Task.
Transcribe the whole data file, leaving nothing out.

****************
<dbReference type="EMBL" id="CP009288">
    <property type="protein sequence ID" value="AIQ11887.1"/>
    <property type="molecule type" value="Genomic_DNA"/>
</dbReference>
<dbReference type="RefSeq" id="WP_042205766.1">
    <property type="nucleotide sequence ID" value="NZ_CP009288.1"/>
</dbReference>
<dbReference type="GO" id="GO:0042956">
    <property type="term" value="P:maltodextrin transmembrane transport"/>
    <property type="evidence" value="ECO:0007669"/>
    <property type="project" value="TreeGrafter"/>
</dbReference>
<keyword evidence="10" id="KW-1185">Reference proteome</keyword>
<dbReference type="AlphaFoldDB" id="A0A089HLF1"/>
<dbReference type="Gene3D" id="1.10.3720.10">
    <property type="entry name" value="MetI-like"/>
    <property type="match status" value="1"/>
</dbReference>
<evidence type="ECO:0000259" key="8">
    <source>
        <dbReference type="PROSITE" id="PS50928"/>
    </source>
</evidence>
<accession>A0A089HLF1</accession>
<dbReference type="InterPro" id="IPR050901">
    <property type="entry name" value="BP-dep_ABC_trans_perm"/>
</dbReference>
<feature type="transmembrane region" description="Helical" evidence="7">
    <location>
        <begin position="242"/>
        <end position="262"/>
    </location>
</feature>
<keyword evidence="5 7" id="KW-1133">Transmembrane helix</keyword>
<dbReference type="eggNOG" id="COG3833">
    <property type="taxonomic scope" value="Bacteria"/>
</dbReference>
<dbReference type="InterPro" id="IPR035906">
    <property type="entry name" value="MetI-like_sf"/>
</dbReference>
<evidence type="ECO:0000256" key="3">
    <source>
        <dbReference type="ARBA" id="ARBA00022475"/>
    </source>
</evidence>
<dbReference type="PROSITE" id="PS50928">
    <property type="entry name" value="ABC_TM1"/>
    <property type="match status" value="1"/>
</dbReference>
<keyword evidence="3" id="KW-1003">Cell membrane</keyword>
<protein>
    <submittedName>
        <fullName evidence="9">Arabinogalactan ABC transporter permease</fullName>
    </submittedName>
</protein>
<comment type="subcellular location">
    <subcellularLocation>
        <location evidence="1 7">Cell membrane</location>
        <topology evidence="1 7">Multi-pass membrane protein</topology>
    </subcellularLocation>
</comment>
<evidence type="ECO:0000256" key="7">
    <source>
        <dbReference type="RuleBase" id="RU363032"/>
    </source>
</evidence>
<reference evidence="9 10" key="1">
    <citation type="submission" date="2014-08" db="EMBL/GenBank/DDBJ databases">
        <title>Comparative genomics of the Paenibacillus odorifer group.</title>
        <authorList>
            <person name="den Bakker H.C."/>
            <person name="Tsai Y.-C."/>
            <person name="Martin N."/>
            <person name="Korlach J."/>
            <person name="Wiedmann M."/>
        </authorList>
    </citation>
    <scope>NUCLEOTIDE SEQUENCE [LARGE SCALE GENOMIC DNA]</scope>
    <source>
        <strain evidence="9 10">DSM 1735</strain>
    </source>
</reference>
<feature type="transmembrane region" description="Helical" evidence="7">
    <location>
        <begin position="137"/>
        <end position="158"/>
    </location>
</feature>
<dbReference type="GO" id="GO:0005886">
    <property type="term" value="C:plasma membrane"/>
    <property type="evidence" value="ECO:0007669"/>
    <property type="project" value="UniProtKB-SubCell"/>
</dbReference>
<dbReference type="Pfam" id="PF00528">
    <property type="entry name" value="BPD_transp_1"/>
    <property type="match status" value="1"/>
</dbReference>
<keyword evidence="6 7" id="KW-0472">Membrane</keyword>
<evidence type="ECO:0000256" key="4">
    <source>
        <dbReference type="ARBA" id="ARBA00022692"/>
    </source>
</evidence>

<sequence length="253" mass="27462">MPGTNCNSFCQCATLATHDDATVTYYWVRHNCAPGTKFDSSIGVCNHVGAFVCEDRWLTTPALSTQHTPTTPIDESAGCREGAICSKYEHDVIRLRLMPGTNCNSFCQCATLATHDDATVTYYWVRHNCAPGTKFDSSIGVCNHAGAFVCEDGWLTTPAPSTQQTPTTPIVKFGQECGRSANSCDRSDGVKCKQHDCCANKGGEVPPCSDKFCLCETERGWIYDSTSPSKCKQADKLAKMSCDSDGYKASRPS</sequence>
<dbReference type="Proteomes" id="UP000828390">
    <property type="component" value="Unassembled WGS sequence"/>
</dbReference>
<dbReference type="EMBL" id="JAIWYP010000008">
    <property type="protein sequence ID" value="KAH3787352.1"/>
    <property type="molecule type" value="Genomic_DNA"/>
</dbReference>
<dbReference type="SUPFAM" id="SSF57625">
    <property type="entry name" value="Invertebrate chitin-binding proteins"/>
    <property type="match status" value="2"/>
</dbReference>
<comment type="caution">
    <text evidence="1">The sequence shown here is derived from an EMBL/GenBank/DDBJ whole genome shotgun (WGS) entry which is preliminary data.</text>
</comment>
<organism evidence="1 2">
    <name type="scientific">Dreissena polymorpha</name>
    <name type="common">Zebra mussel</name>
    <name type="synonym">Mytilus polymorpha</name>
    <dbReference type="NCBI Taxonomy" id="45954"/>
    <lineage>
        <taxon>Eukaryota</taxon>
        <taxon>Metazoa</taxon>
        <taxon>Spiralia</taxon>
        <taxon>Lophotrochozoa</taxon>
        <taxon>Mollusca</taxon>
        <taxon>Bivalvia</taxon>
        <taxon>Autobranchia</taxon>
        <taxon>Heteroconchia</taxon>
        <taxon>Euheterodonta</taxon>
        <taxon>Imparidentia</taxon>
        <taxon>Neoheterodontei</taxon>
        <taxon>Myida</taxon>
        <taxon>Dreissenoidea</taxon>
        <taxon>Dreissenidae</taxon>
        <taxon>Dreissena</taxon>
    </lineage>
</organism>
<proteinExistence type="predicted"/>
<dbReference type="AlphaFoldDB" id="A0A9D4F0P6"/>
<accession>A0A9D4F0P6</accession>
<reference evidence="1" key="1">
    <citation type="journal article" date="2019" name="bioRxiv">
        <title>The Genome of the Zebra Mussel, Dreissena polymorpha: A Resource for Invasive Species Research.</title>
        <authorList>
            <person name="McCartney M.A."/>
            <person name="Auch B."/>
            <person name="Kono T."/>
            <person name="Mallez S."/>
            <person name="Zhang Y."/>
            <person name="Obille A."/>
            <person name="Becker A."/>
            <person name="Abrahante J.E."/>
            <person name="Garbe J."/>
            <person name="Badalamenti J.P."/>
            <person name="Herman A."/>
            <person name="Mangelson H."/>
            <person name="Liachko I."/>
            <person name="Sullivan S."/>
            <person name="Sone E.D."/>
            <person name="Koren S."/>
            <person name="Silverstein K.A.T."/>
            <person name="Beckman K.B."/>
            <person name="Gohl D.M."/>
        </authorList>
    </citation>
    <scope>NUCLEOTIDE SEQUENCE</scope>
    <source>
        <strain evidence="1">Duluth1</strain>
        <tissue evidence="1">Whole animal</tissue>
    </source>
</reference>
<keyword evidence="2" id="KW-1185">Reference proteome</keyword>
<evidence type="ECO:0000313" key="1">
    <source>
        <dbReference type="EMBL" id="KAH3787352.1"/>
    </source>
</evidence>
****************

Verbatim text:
<dbReference type="EMBL" id="CP009288">
    <property type="protein sequence ID" value="AIQ11887.1"/>
    <property type="molecule type" value="Genomic_DNA"/>
</dbReference>
<dbReference type="RefSeq" id="WP_042205766.1">
    <property type="nucleotide sequence ID" value="NZ_CP009288.1"/>
</dbReference>
<dbReference type="GO" id="GO:0042956">
    <property type="term" value="P:maltodextrin transmembrane transport"/>
    <property type="evidence" value="ECO:0007669"/>
    <property type="project" value="TreeGrafter"/>
</dbReference>
<keyword evidence="10" id="KW-1185">Reference proteome</keyword>
<dbReference type="AlphaFoldDB" id="A0A089HLF1"/>
<dbReference type="Gene3D" id="1.10.3720.10">
    <property type="entry name" value="MetI-like"/>
    <property type="match status" value="1"/>
</dbReference>
<evidence type="ECO:0000259" key="8">
    <source>
        <dbReference type="PROSITE" id="PS50928"/>
    </source>
</evidence>
<accession>A0A089HLF1</accession>
<dbReference type="InterPro" id="IPR050901">
    <property type="entry name" value="BP-dep_ABC_trans_perm"/>
</dbReference>
<feature type="transmembrane region" description="Helical" evidence="7">
    <location>
        <begin position="242"/>
        <end position="262"/>
    </location>
</feature>
<keyword evidence="5 7" id="KW-1133">Transmembrane helix</keyword>
<dbReference type="eggNOG" id="COG3833">
    <property type="taxonomic scope" value="Bacteria"/>
</dbReference>
<dbReference type="InterPro" id="IPR035906">
    <property type="entry name" value="MetI-like_sf"/>
</dbReference>
<evidence type="ECO:0000256" key="3">
    <source>
        <dbReference type="ARBA" id="ARBA00022475"/>
    </source>
</evidence>
<dbReference type="PROSITE" id="PS50928">
    <property type="entry name" value="ABC_TM1"/>
    <property type="match status" value="1"/>
</dbReference>
<keyword evidence="3" id="KW-1003">Cell membrane</keyword>
<protein>
    <submittedName>
        <fullName evidence="9">Arabinogalactan ABC transporter permease</fullName>
    </submittedName>
</protein>
<comment type="subcellular location">
    <subcellularLocation>
        <location evidence="1 7">Cell membrane</location>
        <topology evidence="1 7">Multi-pass membrane protein</topology>
    </subcellularLocation>
</comment>
<evidence type="ECO:0000256" key="7">
    <source>
        <dbReference type="RuleBase" id="RU363032"/>
    </source>
</evidence>
<reference evidence="9 10" key="1">
    <citation type="submission" date="2014-08" db="EMBL/GenBank/DDBJ databases">
        <title>Comparative genomics of the Paenibacillus odorifer group.</title>
        <authorList>
            <person name="den Bakker H.C."/>
            <person name="Tsai Y.-C."/>
            <person name="Martin N."/>
            <person name="Korlach J."/>
            <person name="Wiedmann M."/>
        </authorList>
    </citation>
    <scope>NUCLEOTIDE SEQUENCE [LARGE SCALE GENOMIC DNA]</scope>
    <source>
        <strain evidence="9 10">DSM 1735</strain>
    </source>
</reference>
<feature type="transmembrane region" description="Helical" evidence="7">
    <location>
        <begin position="137"/>
        <end position="158"/>
    </location>
</feature>
<dbReference type="GO" id="GO:0005886">
    <property type="term" value="C:plasma membrane"/>
    <property type="evidence" value="ECO:0007669"/>
    <property type="project" value="UniProtKB-SubCell"/>
</dbReference>
<dbReference type="Pfam" id="PF00528">
    <property type="entry name" value="BPD_transp_1"/>
    <property type="match status" value="1"/>
</dbReference>
<keyword evidence="6 7" id="KW-0472">Membrane</keyword>
<evidence type="ECO:0000256" key="4">
    <source>
        <dbReference type="ARBA" id="ARBA00022692"/>
    </source>
</evidence>

<sequence length="253" mass="27462">MPGTNCNSFCQCATLATHDDATVTYYWVRHNCAPGTKFDSSIGVCNHVGAFVCEDRWLTTPALSTQHTPTTPIDESAGCREGAICSKYEHDVIRLRLMPGTNCNSFCQCATLATHDDATVTYYWVRHNCAPGTKFDSSIGVCNHAGAFVCEDGWLTTPAPSTQQTPTTPIVKFGQECGRSANSCDRSDGVKCKQHDCCANKGGEVPPCSDKFCLCETERGWIYDSTSPSKCKQADKLAKMSCDSDGYKASRPS</sequence>
<dbReference type="Proteomes" id="UP000828390">
    <property type="component" value="Unassembled WGS sequence"/>
</dbReference>
<dbReference type="EMBL" id="JAIWYP010000008">
    <property type="protein sequence ID" value="KAH3787352.1"/>
    <property type="molecule type" value="Genomic_DNA"/>
</dbReference>
<dbReference type="SUPFAM" id="SSF57625">
    <property type="entry name" value="Invertebrate chitin-binding proteins"/>
    <property type="match status" value="2"/>
</dbReference>
<comment type="caution">
    <text evidence="1">The sequence shown here is derived from an EMBL/GenBank/DDBJ whole genome shotgun (WGS) entry which is preliminary data.</text>
</comment>
<organism evidence="1 2">
    <name type="scientific">Dreissena polymorpha</name>
    <name type="common">Zebra mussel</name>
    <name type="synonym">Mytilus polymorpha</name>
    <dbReference type="NCBI Taxonomy" id="45954"/>
    <lineage>
        <taxon>Eukaryota</taxon>
        <taxon>Metazoa</taxon>
        <taxon>Spiralia</taxon>
        <taxon>Lophotrochozoa</taxon>
        <taxon>Mollusca</taxon>
        <taxon>Bivalvia</taxon>
        <taxon>Autobranchia</taxon>
        <taxon>Heteroconchia</taxon>
        <taxon>Euheterodonta</taxon>
        <taxon>Imparidentia</taxon>
        <taxon>Neoheterodontei</taxon>
        <taxon>Myida</taxon>
        <taxon>Dreissenoidea</taxon>
        <taxon>Dreissenidae</taxon>
        <taxon>Dreissena</taxon>
    </lineage>
</organism>
<proteinExistence type="predicted"/>
<dbReference type="AlphaFoldDB" id="A0A9D4F0P6"/>
<accession>A0A9D4F0P6</accession>
<reference evidence="1" key="1">
    <citation type="journal article" date="2019" name="bioRxiv">
        <title>The Genome of the Zebra Mussel, Dreissena polymorpha: A Resource for Invasive Species Research.</title>
        <authorList>
            <person name="McCartney M.A."/>
            <person name="Auch B."/>
            <person name="Kono T."/>
            <person name="Mallez S."/>
            <person name="Zhang Y."/>
            <person name="Obille A."/>
            <person name="Becker A."/>
            <person name="Abrahante J.E."/>
            <person name="Garbe J."/>
            <person name="Badalamenti J.P."/>
            <person name="Herman A."/>
            <person name="Mangelson H."/>
            <person name="Liachko I."/>
            <person name="Sullivan S."/>
            <person name="Sone E.D."/>
            <person name="Koren S."/>
            <person name="Silverstein K.A.T."/>
            <person name="Beckman K.B."/>
            <person name="Gohl D.M."/>
        </authorList>
    </citation>
    <scope>NUCLEOTIDE SEQUENCE</scope>
    <source>
        <strain evidence="1">Duluth1</strain>
        <tissue evidence="1">Whole animal</tissue>
    </source>
</reference>
<keyword evidence="2" id="KW-1185">Reference proteome</keyword>
<evidence type="ECO:0000313" key="1">
    <source>
        <dbReference type="EMBL" id="KAH3787352.1"/>
    </source>
</evidence>